Guadalcanal Island marked the southernmost limit of the Japanese advance in the Pacific, where both sides suffered mega-losses in men and warships as they struggled for supremacy on and around this vital island. Fortunately, the US and its allies were better able than the Japanese to cope with the devastation and Guadalcanal was finally won by the US.
Such is the scenario of Activision's latest strategy game Guadalcanal, a one-player game in which you command either the US or Japanese forces on land, on sea and in the air, using an icon-based control system.
Presentation is first-class. The manual is concise, clear, full of helpful detail and info - just what you would hope a manual would be like. The screen graphics are among the best we have seen. They give you all the information you need about what's going on out there. The top half of the screen shows a large-scale Strategic Map of the whole battle area. Above this is a row of 10 control icons, a digital dock with date, an analogue clock (i.e. one with hands), a time-of-day indicator (dawn, daytime, dusk and night), and a flag to show which side you are commanding.
The lower half of the screen shows a large-scale scrolling Battle Map on which you can identify the units in more detail. Further information is shown in an area to the right of this, where all control operations are handled. Across the very top of the screen you see incoming radio messages, keeping you up-to-date on events Pacific-wide. Plenty to look at, plenty to think about.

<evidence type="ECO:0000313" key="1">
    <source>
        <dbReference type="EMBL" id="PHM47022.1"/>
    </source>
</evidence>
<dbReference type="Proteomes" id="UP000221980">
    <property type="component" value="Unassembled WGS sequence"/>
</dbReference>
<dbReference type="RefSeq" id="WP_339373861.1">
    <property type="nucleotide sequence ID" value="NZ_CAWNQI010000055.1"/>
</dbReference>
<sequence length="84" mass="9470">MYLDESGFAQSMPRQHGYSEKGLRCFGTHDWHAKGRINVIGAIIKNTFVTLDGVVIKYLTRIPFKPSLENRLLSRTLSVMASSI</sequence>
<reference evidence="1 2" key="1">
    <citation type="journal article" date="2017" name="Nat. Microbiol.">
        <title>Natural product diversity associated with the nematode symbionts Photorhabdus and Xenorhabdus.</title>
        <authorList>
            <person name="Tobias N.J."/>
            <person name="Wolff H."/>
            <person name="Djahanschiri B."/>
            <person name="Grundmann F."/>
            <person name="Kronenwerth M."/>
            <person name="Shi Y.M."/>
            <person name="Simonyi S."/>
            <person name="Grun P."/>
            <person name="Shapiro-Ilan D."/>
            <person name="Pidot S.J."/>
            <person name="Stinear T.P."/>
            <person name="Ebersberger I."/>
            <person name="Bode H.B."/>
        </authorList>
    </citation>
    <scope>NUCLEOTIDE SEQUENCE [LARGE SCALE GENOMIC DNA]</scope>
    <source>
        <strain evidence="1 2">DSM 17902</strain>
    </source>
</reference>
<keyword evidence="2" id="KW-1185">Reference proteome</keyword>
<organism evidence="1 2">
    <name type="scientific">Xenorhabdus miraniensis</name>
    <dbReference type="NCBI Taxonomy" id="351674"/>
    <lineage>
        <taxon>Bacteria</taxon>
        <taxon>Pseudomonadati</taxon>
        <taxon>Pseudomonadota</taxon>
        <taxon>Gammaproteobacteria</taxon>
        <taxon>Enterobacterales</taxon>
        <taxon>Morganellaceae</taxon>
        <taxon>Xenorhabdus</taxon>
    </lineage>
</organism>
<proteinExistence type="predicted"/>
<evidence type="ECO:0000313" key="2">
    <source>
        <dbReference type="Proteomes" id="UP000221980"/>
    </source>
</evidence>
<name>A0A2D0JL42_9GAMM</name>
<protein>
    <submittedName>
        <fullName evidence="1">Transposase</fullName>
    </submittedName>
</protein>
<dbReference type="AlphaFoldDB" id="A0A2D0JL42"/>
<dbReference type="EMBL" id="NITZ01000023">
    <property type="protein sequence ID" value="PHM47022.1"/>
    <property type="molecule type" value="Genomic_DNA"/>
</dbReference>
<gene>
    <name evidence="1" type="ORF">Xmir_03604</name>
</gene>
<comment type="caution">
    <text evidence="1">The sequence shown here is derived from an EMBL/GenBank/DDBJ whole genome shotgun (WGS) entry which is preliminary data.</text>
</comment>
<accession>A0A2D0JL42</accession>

The manual says 'The clock NEVER stops,' which sounds ominous, but is nothing to worry about. Game time passes six times faster than real time but, as we are dealing mainly with warships ploughing (or should it be 'plowing' for the Yanks?) their way across miles and miles of Pacific, you'll have plenty of time to deal with everything.
If you want a quick shoot-out, this game is not for you. If you like to think, plan and reason, you will enjoy it. For example, supply is a very important feature of the game. Every item of supplies and all reinforcing troops have to be brought to the island by sea. Your supply ships must be kept busy or your gunners will soon have no ammo (or no guns), their morale will drop because of food shortages, and they will begin to die from malaria (which, at some stages of the real battle, was more deadly than the enemy).
This is a game with lots to think about - plenty of depth -but not enough width. By that we mean that there are not enough land and sea units to allow flexible and interesting strategies to be tried, and there is only one supply Task Force, which means long supply-less gaps while it returns to the supply ports to re-load. Pity we couldn't have had an enhanced 128K version!
Overall Guadalcanal is a game of really ingenious detailed simulation, and certainly captures the atmosphere of suspense as you send out your scouts and spotting planes to look for approaching enemy forces.
Disappointingly, it lacks the fury of a major WW2 conflict, which Guadalcanal most certainly was.